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Field trials with GM potatoes and wheat destroyed

“Brutal, targeted attack”

On the nights of 9 and 11 July 2011, two field trials funded by the German Ministry of Research involving genetically modified plants were destroyed by unknown attackers, who used brutal violence against the guards. The trials in Gross Lüsewitz near Rostock and in Üplingen (Saxony-Anhalt) were being used to develop new risk assessment methods. The vandalism caused damage worth hundreds of thousands of euros.

Destroyed field trial Groß Lüsewitz July 2011

In Gross Lüsewitz two 265 m2 trial fields of potatoes and wheat were destroyed.

Destroyed field trial Üplingen July 2011

Destroyed trial field of potatoes in the Üplingen display garden.

Several masked attackers overpowered the guards at the trial sites and held them. According to Project Leader Kerstin Schmidt (biovativ GmbH), the attack was targeted and brutal. In one case, the attackers were armed with bats and pepper spray; in another they took the guard’s mobile phone, stabbed his car tyres and blinded him with headlights.

Part of the destroyed trials with GM potatoes and wheat belonged to a joint project involving SMEs and universities and funded by the German Federal Ministry of Education and Research (BMBF). The aim of BioOK, an ‘innovative regional growth pole’, is to make the approval processes for GM plants cheaper, safer and more effective, according to project partner Inge Broer (University of Rostock). The project is developing an integrated testing system for the approval of GM plants to replace many of the different time-consuming analyses involved in the current risk assessment process.

The destroyed potatoes produce a raw material for plastic manufacture called cyanophycin. This could replace oil as a raw material in plastic production. The genetically modified wheat was developed by the Swiss Federal Institute of Technology (ETH) in Zurich and is resistant to certain fungal diseases.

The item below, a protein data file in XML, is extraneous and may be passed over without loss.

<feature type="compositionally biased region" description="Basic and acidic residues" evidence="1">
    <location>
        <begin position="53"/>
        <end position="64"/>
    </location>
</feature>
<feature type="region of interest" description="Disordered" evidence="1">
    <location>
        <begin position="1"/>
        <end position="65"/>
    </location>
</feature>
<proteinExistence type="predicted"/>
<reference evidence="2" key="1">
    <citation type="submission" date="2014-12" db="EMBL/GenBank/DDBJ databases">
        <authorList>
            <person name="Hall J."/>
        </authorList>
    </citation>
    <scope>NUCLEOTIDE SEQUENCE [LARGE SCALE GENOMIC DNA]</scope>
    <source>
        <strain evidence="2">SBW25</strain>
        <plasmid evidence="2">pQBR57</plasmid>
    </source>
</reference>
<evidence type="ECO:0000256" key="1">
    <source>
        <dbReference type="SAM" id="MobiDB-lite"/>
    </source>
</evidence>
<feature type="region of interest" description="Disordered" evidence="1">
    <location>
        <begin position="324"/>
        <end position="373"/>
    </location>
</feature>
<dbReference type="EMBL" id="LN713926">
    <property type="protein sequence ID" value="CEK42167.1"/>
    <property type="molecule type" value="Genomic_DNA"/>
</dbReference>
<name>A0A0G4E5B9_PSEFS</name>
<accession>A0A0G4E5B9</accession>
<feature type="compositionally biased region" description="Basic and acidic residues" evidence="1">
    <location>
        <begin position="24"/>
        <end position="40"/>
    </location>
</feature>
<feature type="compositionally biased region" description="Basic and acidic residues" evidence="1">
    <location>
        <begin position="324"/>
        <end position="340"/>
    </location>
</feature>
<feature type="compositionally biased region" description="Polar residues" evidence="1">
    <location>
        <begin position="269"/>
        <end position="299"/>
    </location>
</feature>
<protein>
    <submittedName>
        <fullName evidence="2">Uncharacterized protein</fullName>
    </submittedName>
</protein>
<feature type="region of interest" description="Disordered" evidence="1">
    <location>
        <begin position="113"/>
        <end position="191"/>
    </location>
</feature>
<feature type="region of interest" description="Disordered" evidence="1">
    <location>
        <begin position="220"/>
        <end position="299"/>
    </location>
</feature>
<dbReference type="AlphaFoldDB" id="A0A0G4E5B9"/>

According to Broer, only large international agricultural corporations can currently afford the approval process for GM crops, which lasts up to ten years and costs over EUR 10 million. The new risk assessment methods would make it possible to reduce approval costs to a level that even small and medium-sized European plant breeders could afford. “The current dominant position of large corporations on the market for GM crops is one of the key criticisms made by genetic engineering opponents. So it makes no sense at all that the trials destroyed at both sites were the ones from the growth pole project.” The destruction is a severe setback to the improvement of the approval process.

Crop destruction incidents increasing

According to statistics published by the German Plant Breeders’ Association (BDP), there has been a significant increase in crop destructions in recent years. In 2009, around half of all field trials in Germany were destroyed by radical genetic engineering opponents. The trial field in Gross Lüsewitz had already been destroyed once in 2009 without the perpetrators being brought to justice. This year, six out of a total of 16 field trials have already been destroyed. The Federal Criminal Police Office registered a total of 210 politically motivated criminal acts between 2005 and 2010 in conjunction with genetic engineering. Kerstin Schmidt expressed the opinion that an almost universal policy of fear with regard to genetic engineering across all political parties could encourage criminal acts.

In a public appeal in 2010, all the German institutions conducting field trials with GM plants warned against a further radicalisation of the anti-genetic engineering movement and called for systematic criminal prosecution of crop destroyers. The negative impacts of the destructions for Germany as a research location were, they claimed, already visible: the number of field trials has fallen from 80 in 2007 to just 16. At the same time, research institutes and plant breeders are increasingly moving their research activities abroad.

Politicians from almost all political parties condemned the attacks. Claudia Schulz, the spokeswoman for the agriculture and nature conservation group within the German Green Party, said she could understand the crop destroyers’ motivation because there was no way of preventing genetic engineering trials in Germany. “However,” she added, “crop destructions are counter-productive and never help”.

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